Note: Most of these blogs are for my personal reference and at a given time, some of those might just be unpolished drafts.

Idea of 'closure' in functional programming

Closure

  • The inner function has access to variables which were in the enclosing scope even after that ‘ennclosing scope’ execution is over. (Inner function gets a copy) This is my attempt to understand why is this such an important concept in functional programming, why is it named so and so on…

Functions are first class citizens

In functional paradigm of programming functions are considered as ‘first class citizens’. This means functions can be

  • assigned to a variable
  • passed as argument to another function
  • returned from another function
  • functional composition is possible (typical: gof(x), fog(x))

What happens when we create/assign values to variable?

It allocates some memory, stores some values in that address and we have that information in our variable.

If we take this thinking towards our ‘function variable’, what should it have?

Of course it will hold the ‘function code to execute’. But should it also have some ‘context’ of it’s own when it was invoked. (Remember we are storing this in a variable mostly for later use or re-use)

This is where closure comes into picture. It gives function that ‘missing context’ upon which we can evaluate.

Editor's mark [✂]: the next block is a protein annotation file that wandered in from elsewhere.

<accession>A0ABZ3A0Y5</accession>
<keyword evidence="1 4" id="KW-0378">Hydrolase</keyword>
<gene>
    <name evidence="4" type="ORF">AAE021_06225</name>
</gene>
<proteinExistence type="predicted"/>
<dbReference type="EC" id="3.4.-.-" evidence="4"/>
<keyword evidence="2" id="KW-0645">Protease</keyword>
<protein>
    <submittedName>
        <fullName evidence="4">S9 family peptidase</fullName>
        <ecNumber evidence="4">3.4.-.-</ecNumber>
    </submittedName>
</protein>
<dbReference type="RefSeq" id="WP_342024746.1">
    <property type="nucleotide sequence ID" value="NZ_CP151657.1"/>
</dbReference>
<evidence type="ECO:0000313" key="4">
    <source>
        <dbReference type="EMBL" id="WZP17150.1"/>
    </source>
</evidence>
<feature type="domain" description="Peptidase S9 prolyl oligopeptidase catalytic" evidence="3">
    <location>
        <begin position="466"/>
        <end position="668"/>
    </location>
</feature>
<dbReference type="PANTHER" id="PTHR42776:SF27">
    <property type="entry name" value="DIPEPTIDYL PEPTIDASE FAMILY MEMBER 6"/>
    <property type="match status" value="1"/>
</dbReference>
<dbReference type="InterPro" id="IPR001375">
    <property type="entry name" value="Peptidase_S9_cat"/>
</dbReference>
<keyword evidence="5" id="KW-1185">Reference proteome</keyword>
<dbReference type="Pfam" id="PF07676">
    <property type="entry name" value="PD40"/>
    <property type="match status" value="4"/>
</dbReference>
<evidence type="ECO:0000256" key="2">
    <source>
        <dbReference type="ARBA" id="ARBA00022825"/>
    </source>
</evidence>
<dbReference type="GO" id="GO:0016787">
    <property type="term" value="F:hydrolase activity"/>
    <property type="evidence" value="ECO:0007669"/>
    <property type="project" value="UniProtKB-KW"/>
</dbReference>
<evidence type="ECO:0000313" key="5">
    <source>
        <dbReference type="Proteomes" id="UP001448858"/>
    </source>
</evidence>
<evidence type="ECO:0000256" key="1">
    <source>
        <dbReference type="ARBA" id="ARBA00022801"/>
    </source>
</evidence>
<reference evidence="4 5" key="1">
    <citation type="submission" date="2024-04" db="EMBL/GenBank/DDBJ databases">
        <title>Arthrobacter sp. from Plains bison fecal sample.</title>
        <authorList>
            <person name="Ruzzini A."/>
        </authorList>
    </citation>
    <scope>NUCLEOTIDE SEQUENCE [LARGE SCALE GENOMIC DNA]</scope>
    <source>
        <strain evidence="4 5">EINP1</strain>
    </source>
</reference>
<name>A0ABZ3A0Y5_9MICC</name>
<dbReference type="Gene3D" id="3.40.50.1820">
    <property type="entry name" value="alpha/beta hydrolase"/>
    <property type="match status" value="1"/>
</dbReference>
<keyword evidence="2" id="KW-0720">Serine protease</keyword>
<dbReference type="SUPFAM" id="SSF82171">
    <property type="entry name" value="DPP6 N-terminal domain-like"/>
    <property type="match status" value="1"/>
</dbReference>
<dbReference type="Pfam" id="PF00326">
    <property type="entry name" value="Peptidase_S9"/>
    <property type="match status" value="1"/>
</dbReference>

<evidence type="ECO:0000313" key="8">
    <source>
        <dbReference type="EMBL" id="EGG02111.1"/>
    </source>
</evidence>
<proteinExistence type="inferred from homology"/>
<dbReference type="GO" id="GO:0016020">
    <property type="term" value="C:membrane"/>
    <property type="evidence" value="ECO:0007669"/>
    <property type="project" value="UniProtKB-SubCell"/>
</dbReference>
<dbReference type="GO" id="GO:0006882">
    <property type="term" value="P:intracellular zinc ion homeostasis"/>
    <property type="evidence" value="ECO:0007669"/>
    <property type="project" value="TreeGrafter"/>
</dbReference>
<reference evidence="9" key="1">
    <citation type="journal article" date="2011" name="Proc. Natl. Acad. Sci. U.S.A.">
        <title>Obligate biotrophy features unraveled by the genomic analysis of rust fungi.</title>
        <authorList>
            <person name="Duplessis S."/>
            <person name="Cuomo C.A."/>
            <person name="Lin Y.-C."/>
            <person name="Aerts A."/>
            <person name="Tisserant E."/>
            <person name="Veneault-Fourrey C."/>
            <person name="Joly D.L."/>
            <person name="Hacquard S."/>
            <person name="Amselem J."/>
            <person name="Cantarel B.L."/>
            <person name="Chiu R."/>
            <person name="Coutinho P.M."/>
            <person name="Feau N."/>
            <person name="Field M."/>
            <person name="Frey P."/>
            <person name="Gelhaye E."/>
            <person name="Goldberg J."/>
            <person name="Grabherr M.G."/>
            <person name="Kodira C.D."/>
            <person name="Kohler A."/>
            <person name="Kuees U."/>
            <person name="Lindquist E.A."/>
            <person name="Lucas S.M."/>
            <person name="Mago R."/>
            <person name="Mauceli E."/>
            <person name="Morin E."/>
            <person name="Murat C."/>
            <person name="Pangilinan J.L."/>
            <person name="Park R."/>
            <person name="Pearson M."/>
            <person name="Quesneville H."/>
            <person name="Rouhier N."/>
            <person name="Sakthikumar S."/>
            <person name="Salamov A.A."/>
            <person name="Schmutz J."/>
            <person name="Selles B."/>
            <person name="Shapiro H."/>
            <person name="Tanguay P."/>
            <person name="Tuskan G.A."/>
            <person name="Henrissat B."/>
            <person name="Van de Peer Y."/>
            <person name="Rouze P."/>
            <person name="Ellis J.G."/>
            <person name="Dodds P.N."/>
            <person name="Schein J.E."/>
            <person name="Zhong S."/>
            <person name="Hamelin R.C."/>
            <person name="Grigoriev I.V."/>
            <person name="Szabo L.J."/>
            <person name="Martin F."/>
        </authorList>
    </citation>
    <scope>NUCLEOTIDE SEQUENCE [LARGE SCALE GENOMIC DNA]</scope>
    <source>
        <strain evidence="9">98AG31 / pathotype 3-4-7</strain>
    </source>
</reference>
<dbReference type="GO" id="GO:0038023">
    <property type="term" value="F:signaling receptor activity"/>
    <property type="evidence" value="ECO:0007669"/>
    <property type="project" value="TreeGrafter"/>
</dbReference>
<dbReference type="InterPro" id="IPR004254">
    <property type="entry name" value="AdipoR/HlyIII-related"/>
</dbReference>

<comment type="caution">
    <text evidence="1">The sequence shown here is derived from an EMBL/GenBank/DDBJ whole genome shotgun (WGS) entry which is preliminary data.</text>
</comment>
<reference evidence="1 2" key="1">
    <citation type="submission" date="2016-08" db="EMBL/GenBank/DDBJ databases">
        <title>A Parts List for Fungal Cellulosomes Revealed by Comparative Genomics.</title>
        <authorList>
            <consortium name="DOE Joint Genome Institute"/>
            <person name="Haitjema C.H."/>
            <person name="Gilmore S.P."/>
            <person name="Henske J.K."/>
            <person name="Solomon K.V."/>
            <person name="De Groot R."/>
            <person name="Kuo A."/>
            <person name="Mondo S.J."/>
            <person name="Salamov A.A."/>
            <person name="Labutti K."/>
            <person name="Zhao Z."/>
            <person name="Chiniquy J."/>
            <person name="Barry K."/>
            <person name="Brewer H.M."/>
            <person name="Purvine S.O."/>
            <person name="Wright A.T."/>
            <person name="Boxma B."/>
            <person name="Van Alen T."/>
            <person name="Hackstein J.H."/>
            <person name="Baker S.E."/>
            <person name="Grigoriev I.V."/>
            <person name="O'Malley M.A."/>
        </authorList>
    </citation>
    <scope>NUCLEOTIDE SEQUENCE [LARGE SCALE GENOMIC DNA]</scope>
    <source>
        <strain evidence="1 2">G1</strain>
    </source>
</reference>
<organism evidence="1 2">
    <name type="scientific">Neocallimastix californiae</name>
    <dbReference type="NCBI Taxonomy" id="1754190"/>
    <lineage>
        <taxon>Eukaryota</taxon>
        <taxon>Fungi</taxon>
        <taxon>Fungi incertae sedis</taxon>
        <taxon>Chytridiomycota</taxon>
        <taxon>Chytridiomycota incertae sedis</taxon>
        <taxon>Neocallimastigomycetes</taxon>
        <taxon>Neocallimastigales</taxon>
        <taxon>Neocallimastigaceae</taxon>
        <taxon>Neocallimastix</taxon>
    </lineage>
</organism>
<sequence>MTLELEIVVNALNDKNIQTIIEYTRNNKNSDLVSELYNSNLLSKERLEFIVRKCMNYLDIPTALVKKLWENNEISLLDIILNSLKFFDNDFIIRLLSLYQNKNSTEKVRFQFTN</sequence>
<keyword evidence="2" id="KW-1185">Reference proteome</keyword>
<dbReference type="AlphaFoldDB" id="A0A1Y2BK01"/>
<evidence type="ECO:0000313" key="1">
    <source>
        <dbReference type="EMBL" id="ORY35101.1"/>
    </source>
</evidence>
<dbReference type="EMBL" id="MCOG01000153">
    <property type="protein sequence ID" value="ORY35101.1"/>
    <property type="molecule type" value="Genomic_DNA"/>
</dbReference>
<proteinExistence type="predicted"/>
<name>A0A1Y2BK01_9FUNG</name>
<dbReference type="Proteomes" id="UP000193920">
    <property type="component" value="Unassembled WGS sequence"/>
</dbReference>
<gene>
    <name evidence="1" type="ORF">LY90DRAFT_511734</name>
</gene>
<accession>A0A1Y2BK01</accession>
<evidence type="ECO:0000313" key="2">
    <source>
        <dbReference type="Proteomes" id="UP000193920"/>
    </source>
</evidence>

Why the name closure?

The part of the environment which gives the free variables in an expression their meanings, is the closure. It is called this way, because it turns an open expression into a closed one, by supplying these missing definitions for all of its free variables, so that we could evaluate it.

why is it named closure

Here is one such example in go-lang

package main

import (
	"fmt"
)

func main(){
	greet_ram:= greet_invoker("ram")
	greet_ram()
	greet_ram()

	greet_sita:= greet_invoker("sita")
	greet_sita()
	greet_sita()
}

func greet_invoker(name string) func(){
	count:=0
	return func(){
		count++
		fmt.Printf("Hello %s for %d th time\n",name, count)
	}
}

Output

Hello ram for 1 th time
Hello ram for 2 th time
Hello sita for 1 th time
Hello sita for 2 th time

In this example, greet_ram and greet_sita are not just pointers to where the function is but they have the whole contextual information about that function so that you can invoke it later as well building on the context.

Example in javascript

Following is the same example in javascript.

var greet_invoker = function(name){
    var greet_count=0
    return function greet(){
        console.log(greet_count++)
        console.log(name)
    }
}
undefined
ram_greet = greet_invoker("ram")
ƒ greet(){
        console.log(greet_count++)
        console.log(name)
    }
ram_greet()
VM563:4 0
VM563:5 ram
undefined
ram_greet()
VM563:4 1
VM563:5 ram
undefined
ram_greet()
VM563:4 2
VM563:5 ram
undefined
sita_greet = greet_invoker("sita")
ƒ greet(){
        console.log(greet_count++)
        console.log(name)
    }
sita_greet()
VM563:4 0
VM563:5 sita
undefined
sita_greet()
VM563:4 1
VM563:5 sita
undefined
ram_greet()
VM563:4 3
VM563:5 ram
undefined
sita_greet()
VM563:4 2
VM563:5 sita
undefined

References/Shoutouts:

beautiful example on closure

Written on June 25, 2020